Source: Local Futures
Bartering – the direct exchange of goods or services – is one of the oldest forms of economic transaction, and it still thrives in many parts of the world today. Barter not only provides a way for people without cash to exchange what they have for what they need, it also strengthens social ties in the process.
- One-on-one bartering is difficult: you need to find someone who has exactly what you need, and who needs exactly what you have. Increase the odds by adding “willing to barter” whenever you post something for sale.
- Set up a barter market in your community.
- If you have a business, consider ways that you could incorporate payments by barter.
- For an understanding of the laws around bartering in the US, check out Money Soup: A Legal Guide to Bartering, Giving, and Getting Stuff without Dollars, put together by the Sustainable Economies Law Center.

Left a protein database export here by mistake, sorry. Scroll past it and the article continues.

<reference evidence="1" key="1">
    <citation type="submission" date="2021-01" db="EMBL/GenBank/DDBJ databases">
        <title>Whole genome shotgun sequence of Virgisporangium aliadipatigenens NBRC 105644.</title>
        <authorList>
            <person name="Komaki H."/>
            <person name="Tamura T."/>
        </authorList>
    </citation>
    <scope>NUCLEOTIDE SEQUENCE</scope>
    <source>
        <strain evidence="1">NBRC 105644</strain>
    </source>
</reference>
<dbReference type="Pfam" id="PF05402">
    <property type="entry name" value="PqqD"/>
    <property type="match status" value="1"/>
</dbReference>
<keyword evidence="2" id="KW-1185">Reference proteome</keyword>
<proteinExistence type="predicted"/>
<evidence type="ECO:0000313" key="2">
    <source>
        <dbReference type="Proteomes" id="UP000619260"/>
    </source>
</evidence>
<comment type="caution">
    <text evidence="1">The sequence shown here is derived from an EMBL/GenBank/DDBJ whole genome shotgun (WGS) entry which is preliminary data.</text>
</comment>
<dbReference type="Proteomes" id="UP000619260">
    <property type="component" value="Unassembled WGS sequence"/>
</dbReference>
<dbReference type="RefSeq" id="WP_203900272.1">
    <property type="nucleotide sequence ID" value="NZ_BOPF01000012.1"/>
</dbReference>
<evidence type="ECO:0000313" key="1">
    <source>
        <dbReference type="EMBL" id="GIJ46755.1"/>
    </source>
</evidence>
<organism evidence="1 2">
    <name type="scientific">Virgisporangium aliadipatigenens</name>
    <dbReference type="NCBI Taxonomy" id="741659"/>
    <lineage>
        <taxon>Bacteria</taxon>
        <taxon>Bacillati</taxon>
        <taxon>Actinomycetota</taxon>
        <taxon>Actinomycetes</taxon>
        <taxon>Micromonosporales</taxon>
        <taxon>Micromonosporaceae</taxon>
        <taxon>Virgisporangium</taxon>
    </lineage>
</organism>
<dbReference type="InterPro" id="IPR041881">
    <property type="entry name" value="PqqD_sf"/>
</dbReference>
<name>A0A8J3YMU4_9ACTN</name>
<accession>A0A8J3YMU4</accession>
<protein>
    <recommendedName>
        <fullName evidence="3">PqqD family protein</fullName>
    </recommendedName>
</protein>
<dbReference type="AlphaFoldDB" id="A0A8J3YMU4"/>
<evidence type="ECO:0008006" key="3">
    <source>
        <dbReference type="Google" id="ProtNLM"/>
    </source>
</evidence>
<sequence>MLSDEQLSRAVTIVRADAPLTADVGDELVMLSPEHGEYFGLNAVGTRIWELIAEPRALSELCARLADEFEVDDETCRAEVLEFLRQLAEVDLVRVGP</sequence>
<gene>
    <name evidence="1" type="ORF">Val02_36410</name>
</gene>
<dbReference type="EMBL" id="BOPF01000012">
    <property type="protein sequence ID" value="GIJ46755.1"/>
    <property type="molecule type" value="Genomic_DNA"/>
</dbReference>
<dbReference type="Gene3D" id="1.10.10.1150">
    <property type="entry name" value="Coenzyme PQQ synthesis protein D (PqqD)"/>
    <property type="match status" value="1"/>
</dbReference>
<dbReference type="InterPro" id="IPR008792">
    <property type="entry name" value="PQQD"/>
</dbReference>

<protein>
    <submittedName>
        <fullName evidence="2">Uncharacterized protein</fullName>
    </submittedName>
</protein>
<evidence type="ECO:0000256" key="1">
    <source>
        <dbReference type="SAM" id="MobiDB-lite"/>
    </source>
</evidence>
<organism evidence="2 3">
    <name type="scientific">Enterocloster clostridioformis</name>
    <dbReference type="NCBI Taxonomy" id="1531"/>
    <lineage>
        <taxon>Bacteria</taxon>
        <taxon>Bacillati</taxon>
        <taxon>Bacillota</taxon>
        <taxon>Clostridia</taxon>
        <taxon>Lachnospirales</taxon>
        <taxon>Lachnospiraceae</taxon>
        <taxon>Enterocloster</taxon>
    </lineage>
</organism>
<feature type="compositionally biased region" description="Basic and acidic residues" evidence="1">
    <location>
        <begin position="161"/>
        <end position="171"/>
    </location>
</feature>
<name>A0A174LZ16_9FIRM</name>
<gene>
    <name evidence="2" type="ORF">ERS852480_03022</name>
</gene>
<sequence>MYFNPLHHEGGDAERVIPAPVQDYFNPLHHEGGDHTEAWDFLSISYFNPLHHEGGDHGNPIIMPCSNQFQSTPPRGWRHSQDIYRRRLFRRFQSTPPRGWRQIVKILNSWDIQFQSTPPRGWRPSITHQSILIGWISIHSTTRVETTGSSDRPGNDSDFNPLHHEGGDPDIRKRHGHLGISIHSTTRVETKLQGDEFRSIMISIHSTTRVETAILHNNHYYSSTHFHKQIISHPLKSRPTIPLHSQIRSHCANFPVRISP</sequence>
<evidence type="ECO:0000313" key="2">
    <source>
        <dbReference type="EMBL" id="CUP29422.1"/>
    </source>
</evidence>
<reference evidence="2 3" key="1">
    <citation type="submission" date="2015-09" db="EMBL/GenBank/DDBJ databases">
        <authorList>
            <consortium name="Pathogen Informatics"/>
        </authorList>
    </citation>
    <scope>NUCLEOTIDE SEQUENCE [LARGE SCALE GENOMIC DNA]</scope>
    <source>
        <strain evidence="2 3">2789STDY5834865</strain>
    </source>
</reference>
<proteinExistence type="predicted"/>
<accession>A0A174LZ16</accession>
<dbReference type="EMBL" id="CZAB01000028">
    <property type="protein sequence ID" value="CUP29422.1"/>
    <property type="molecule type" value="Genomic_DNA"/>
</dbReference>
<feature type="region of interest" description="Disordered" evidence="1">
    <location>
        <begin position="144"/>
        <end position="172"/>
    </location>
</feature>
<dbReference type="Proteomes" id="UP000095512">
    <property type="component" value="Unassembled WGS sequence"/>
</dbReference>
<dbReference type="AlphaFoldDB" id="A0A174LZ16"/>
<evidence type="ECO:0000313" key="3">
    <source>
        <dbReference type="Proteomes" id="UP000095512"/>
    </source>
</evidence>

- The report Barter markets: sustaining people and nature in the Andes by Neus Marti and Michel Pimbert explores how barter markets in Peru contribute to food sovereignty, agricultural biodiversity, and community resilience.
- Alam Sehat Lestari in Kalimantan, Indonesia runs a medical clinic that accepts payments in seedlings, handicrafts, manure, and more. In addition, the clinic offers discounts up to 70% for patients from villages that have collectively reduced illegal logging.
- The patients at Panamédica Cooperativa de Salud in Mexico City, Mexico can choose to pay for medical services with a “solidarity fee,” where 50% of the payment is done in-kind through community service.
- The Fitzroy Urban Harvest in Melbourne, Victoria is a monthly event where residents both barter and give away homegrown and homemade food.